If he is sitting, his feet begin to swing backward and forward and make a great noise by striking against the chair. Sometimes he seems to have be. come deaf and dumb. He hears nothing and says nothing. At other times be speaks, but it is just like a dog when snarling over a bone. Whenever you see these signs, you may know that this ugly giant is about, and is busy making prisoners. don't fight bravely against him he will fasten his chains on you, and then you will be spoiled. But how are we to fight against this giant ? By trying to be like Jesus. We always think of him as the “gentle Jesus, meek and mild.”

Do you suppose this giant ever got a single link of his chain on Jesus? No. Do you suppose Jesus ever spoke a cross word to any one? Do you suppose he ever did an unkind act to any one? No.

If we were all to be like Jesus, the giant Ill-temper would never get hold of us.

When you are tempted to speak cross words, or to do unkind things, ask your: self the question, “What would Jesus do or say, if he were in my situation ?” and pray for his help. In this way you will always be able to fight off this giant.

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THE LION DEVOURING A REPTILE.—See page 260.

Remarkable persons.

ADAM CLARKE, D.D., LL.D. WE have few characters more distinguished by persevering industry than Dr. Clarke. He set out with almost everything to do for himself. The elements of one or two languages, with, in other respects, an ordinary education, were all his advantages. He had neither money nor connections, further than John Wesley, who regarded him more as a boy to be taken care of than aught else, to sustain him in his battlings with the world. But his lofty spirit sustained him, and he began at once to push upwards and onwards, until he became by far the first man in Wesleyanism. His first step from his father's house was enough to overwhelm him with grief. Because he was an Irishman, the conductors of the school concluded that he must of necessity be infected with a certain cutaneous disease, and they confined him alone in a cold room, in the season of winter, and without a particle of fire, until he had been submitted to the operation of a filthy ointment, which they concluded would poison the itch if it existed. This was a terrible blow to the young man, and we wonder not that he wished for the comforts of his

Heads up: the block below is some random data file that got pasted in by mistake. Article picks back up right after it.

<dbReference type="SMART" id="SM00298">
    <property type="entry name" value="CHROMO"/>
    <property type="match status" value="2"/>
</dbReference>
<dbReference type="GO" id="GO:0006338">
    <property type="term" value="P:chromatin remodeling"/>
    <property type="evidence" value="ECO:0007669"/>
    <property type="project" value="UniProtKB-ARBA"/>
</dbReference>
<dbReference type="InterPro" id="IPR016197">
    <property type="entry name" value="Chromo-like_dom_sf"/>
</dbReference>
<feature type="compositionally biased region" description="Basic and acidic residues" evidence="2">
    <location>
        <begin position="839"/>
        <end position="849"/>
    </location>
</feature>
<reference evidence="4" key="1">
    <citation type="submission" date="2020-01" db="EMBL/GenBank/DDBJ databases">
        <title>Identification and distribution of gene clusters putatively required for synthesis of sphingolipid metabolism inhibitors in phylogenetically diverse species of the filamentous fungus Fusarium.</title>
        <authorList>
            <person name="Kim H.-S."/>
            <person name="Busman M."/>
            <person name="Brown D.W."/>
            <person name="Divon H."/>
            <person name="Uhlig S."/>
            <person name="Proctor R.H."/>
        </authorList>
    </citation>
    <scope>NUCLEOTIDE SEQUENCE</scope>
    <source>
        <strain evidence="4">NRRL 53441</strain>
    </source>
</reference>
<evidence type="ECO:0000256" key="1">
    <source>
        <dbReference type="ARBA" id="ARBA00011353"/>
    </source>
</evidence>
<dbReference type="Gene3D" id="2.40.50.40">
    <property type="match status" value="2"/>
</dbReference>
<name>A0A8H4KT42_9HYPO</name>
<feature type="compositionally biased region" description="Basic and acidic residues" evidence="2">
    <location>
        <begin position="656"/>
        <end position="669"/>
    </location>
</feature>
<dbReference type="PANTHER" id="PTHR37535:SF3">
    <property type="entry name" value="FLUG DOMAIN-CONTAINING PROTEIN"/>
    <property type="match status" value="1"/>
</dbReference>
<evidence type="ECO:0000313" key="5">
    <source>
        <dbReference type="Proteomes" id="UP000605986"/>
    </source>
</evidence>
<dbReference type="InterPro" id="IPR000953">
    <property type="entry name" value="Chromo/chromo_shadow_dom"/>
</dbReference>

father's house. Whatever might be the circumstances in which Adam Clarke was placed, he managed to move forward. His efforts were like the first beams of the morning, struggling to drive away the darkpess; or like the germinating seed pushing its way through the hard sod; or like the beams of the sun on the avalanche of the Alps ; or like the labours of Johnson's Rasselas, cutting his way through the solid rock; or like the insects of the South Pacific, upraising huge islands. He must go on, and did go on, in spite of difficulties that appeared unconquerable. If he needs a book, he has not money to purchase it; and if he needs time, he can only make it out of moments or steal it from his sleep. He has a chance to purchase a book which is of great importance to his oriental studies, only he happens to have no means. Forty pounds is the price, and he could easily secure it if he only had the money, but this is a rather serious difficulty ; still he wants the book, and he applies to a friend (as he supposed) to borrow it. The friend, however, either “ can't lend,” or else has not just then so much "at liberty: * Confino

wishes and wants to your circumstances," he said. Adam gives not up the book, but makes a second application to a second friend, and now is successful, and, besides, receives the assurance that “twenty times that sum for twenty times as long” was at his disposal. So " Meninski's Arabic Thesaurus" was purchased, and Adam Clarke was unspeakably gratified. Mr. Baynes's new book catalogue was sent one evening to his residence,